Adding, removing or swapping individual base pairs in the genome can make a huge difference to the functioning of a cell and the properties of an entire organism. It’s a bit like Johann Sebastian Bach’s definition of skilful piano playing: you just have to press the right key at the right time. It’s that simple, and yet also that difficult. Therein lies the appeal of genetic engineering, but also its risk.
The European Commission is now proposing that plants that have been genetically modified at up to twenty different sites of the genome should nevertheless be “considered equivalent to conventional plants”. At these twenty sites, any number of base pairs (nucleotides) may be deleted or inverted, up to 20 base pairs may be completely altered or replaced, any length of contigous DNA sequences may be replaced by related sequences, and any other alteration of any kind may be made that already occurs in any plant that can be crossed directly with the genetically modified plant or via intermediate steps.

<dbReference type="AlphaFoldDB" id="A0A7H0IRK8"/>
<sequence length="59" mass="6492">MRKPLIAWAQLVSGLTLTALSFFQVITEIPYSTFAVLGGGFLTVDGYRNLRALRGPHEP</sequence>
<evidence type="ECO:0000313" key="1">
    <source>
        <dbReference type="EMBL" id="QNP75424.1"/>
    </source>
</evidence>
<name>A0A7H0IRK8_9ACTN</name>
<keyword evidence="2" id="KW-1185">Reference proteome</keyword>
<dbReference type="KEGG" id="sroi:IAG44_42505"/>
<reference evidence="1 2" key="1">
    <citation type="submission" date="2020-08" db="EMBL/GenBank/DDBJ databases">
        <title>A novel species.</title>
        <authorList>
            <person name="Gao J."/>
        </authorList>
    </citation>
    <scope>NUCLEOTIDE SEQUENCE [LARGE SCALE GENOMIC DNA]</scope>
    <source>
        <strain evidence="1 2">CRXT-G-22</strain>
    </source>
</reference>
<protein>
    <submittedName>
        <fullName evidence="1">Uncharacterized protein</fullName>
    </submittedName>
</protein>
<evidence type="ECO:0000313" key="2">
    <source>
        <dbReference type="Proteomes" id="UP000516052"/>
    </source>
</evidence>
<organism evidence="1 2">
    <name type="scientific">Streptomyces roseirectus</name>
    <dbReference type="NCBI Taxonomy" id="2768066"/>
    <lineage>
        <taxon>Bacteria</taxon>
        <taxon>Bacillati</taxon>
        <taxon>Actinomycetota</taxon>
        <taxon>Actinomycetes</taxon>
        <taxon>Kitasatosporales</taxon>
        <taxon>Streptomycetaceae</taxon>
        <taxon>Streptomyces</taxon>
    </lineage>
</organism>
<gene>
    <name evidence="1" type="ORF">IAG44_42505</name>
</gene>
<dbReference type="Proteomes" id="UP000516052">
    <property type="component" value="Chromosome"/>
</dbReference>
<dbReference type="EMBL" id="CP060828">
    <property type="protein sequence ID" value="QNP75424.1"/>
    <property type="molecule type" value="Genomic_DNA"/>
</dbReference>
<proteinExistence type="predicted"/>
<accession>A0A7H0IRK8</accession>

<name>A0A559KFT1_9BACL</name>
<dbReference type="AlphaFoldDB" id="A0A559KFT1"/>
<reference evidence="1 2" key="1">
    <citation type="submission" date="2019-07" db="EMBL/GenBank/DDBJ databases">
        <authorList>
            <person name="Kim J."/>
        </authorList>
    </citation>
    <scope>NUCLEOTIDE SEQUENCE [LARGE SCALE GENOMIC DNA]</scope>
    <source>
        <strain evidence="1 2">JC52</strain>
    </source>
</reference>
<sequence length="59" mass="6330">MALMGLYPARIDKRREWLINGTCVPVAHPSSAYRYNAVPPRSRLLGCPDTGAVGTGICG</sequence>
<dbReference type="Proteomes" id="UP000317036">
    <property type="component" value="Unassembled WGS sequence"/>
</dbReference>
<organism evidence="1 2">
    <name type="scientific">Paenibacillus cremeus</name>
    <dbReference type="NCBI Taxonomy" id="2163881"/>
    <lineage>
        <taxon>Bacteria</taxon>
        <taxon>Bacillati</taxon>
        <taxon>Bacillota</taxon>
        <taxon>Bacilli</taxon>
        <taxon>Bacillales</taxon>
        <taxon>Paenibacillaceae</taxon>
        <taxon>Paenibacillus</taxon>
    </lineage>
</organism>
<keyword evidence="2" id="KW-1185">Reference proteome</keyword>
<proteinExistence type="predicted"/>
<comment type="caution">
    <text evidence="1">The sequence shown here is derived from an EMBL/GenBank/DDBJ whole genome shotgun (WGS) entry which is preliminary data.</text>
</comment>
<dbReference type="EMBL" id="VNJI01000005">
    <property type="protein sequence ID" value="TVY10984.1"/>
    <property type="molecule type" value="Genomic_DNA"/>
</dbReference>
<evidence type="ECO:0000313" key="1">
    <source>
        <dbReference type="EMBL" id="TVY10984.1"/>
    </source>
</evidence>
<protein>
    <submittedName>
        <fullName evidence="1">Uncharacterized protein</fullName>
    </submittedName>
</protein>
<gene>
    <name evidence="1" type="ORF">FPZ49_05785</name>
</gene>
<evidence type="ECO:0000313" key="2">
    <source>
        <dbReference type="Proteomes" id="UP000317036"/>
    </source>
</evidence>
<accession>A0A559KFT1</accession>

No individual risk assessment and approval would be required for those...